Following its success at the Milan Expo in 2015, we spoke to Wolfgang Buttress about The Hive, in issue #75. The local artist created a huge, metal beehive pavilion that highlighted the bee’s importance to our ecosystem, and it was partnered with a soundtrack inspired by the buzzy boggers, written by Tony Foster and Spiritualized’s Kev Bales. The album, One, was critically acclaimed, and the crew took the pavilion experience to the stage with a soundscape throughout 2016. We caught up with Wolfgang himself, and asked him a few questions about his career so far...
You last spoke to LeftLion in 2016, a year after One was released. What’ve you been up to since then?
I’ve been working on various art projects in Taiwan, Australia, the States, and here in the UK. Sound has become a central part of my practice, which has been a really exciting development. I’ve played music for a long time, always separate from my sculpture projects before, but the coming together of these two elements has been such an organic and natural transition.
What drew you to bees as a subject matter?
I’ve been aware for a while that bees are facing unprecedented existential challenges; monoculture, lack of habitat, climate change, and the use of pesticides are all contributing to their demise. Bees pollinate 30% of all of the food we eat, so the opportunity to raise awareness and a consciousness about what we can do to help them has been a calling. I’m an artist, so I want to do what I can through my work.
What stimulates your interest in structure?
I’m interested in form and the space in between things, and what this can mean; how can form and the void express the human condition? I try to distil the essence of an idea and express it as a sculptural experience. I was artist-in-residence at the People’s College engineering department many years ago, which helped me understand both materials and structure. Every project is a new learning experience for me. It’s always a combination of not knowing some of the rules, so you can break them without realising, and then understanding other rules, so you can deliberately push their limitations.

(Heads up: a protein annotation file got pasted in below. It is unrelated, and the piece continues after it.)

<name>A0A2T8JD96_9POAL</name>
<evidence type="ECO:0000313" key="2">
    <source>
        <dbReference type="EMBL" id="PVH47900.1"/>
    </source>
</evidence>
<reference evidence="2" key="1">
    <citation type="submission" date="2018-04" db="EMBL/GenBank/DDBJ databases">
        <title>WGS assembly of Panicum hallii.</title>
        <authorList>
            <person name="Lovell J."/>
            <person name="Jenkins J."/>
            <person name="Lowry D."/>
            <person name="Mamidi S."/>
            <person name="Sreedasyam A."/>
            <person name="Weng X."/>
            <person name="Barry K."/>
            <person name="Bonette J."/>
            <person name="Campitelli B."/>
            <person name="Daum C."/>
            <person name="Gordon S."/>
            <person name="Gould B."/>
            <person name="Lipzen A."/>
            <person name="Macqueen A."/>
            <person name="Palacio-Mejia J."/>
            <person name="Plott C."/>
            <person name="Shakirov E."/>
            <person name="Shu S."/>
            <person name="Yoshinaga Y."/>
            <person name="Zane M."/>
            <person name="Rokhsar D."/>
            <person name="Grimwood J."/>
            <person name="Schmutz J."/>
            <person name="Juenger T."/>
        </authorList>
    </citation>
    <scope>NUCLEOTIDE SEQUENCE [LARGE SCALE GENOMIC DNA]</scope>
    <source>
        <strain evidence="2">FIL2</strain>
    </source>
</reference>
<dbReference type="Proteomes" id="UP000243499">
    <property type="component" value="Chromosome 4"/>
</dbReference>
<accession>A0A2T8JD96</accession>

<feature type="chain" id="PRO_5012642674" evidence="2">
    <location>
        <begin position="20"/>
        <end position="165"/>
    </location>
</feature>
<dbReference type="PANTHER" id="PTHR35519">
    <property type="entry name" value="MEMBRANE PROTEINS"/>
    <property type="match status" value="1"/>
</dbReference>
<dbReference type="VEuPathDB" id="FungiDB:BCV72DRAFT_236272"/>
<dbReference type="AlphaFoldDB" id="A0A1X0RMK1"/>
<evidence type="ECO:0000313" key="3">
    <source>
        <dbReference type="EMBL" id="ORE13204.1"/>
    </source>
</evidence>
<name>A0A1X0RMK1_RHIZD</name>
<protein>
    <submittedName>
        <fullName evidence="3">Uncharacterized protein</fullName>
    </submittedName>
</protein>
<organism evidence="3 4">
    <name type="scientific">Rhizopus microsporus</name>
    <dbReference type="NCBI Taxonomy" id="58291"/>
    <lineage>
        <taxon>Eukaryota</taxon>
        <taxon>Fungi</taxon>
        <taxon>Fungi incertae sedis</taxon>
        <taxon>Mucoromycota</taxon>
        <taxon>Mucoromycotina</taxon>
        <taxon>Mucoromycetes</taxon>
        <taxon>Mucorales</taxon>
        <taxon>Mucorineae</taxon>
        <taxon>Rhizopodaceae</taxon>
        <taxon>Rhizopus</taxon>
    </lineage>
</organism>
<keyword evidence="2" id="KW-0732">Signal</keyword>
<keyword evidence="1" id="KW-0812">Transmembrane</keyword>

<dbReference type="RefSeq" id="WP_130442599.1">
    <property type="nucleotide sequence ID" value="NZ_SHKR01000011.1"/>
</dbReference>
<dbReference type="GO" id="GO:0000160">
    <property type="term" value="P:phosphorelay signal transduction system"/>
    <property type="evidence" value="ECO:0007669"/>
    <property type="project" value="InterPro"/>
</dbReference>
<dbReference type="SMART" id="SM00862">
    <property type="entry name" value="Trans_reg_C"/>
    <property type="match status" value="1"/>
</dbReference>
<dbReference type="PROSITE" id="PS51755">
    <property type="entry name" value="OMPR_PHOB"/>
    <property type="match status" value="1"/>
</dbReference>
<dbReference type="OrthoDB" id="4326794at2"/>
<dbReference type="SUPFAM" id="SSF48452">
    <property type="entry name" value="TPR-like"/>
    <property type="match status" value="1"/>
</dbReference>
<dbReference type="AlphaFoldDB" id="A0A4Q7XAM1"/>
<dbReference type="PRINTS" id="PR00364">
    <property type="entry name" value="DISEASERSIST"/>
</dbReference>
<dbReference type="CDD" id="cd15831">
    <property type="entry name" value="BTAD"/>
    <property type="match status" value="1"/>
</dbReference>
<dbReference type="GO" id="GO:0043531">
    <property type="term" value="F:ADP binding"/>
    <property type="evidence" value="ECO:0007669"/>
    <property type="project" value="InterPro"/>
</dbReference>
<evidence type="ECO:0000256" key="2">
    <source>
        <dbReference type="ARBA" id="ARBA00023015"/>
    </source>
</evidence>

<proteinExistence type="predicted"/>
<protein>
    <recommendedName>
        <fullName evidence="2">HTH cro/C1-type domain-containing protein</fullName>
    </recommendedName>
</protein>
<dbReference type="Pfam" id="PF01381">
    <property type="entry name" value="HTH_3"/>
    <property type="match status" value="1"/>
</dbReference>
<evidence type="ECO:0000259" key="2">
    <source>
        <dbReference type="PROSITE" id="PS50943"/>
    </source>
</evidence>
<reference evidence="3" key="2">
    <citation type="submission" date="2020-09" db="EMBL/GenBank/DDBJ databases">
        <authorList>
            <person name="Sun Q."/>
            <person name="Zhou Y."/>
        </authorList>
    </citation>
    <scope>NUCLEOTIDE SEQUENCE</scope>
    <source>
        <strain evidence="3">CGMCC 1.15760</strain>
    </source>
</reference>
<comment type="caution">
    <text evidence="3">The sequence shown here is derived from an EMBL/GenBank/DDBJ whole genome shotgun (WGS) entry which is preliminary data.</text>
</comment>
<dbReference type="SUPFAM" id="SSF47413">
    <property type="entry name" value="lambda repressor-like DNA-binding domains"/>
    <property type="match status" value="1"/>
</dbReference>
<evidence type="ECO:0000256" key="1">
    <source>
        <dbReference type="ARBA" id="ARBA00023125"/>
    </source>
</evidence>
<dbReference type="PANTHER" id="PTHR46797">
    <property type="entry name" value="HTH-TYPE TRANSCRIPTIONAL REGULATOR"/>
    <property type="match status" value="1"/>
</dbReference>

There’s a lot of physics involved in your work. What made you choose the artistic career path as opposed to the scientific?
When I was a child, I thought that art and science were polar opposites. I dropped physics, biology and chemistry O levels when I was thirteen; the subjects felt impenetrable, and moving to four different comprehensive schools probably didn’t help. As I’ve got older, I’ve come to realise that artists and scientists actually share many similar concerns. We’re all trying to make sense of what it is to be human in a world that is both ever-changing and constant.
You’ve covered four continents: Europe, Australia, Asia, and North America. Where’s next on the map, and what’s been your favourite country to visit?
I visited Alaska recently, which blew me away; I’m looking at working on a project involving the melting glaciers there, which could be both incredible and heartbreaking. I’ve always been fascinated by Japan, and over the last fifteen years I’ve been fortunate enough to both visit and create work there. It completely surpassed my expectations, and helped redefine me both as a person and as an artist.
Having travelled to all these glorious places, what made you stay in Notts?
I came here to study fine art at Trent Polytechnic thirty years ago. To be honest, I always thought I was just passing through, but after a while this city gets under your skin. There are more beautiful places in the world, but they’re not Nottingham. I’m happy here; I’ve helped raise a family, I have a lot of good friends, and I’m fortunate enough to be able to travel to new places and still want to return. I now live in the city centre, which feels good; despite the brutal government cuts to services, there’s still such an energising, creative wave here.
What’ve been some of the most memorable moments of your career?
As with most things in life, there have been small and large delights, as well as disappointment and frustration. I’m very fortunate to be able to make a living from being an artist, and assembling an amazing team of architects, musicians, engineers, and scientists to create the UK pavilion, The Hive, for World Expo Milan – and subsequently Kew Gardens – was an incredible experience. Some of the people I worked with on that project will be friends for life.
What have been the biggest challenges?
Sometimes the hardest thing as an artist is to keep going and hold your nerve. There are always challenges: confidence, money, relationships, timing. Tenacity is possibly as important as talent.
What’s your favourite Notts art exhibition you’ve seen lately? What about further afield?
I really enjoyed the recent Lara Favaretto and John Newling shows at Nottingham Contemporary, Anselm Kiefer at White Cube, Agnes Denes at Tate Modern, and Cy Twombly at Centre Pompidou.
How do you unwind around Nottingham?
I’ve supported Nottingham Forest for thirty years, which is both a blessing and a curse, though it rarely helps me to unwind! A typical weekend for me will possibly involve a trip to Broadway, Rough Trade or Nottingham Contemporary.
Tell us something LeftLion readers might not know about you...
I used to sing in a punk band.
Anything else you want to say?
I would like to wish a very happy fifteenth birthday to LeftLion, and look forward to the 200th issue.
Wolfgang Buttress website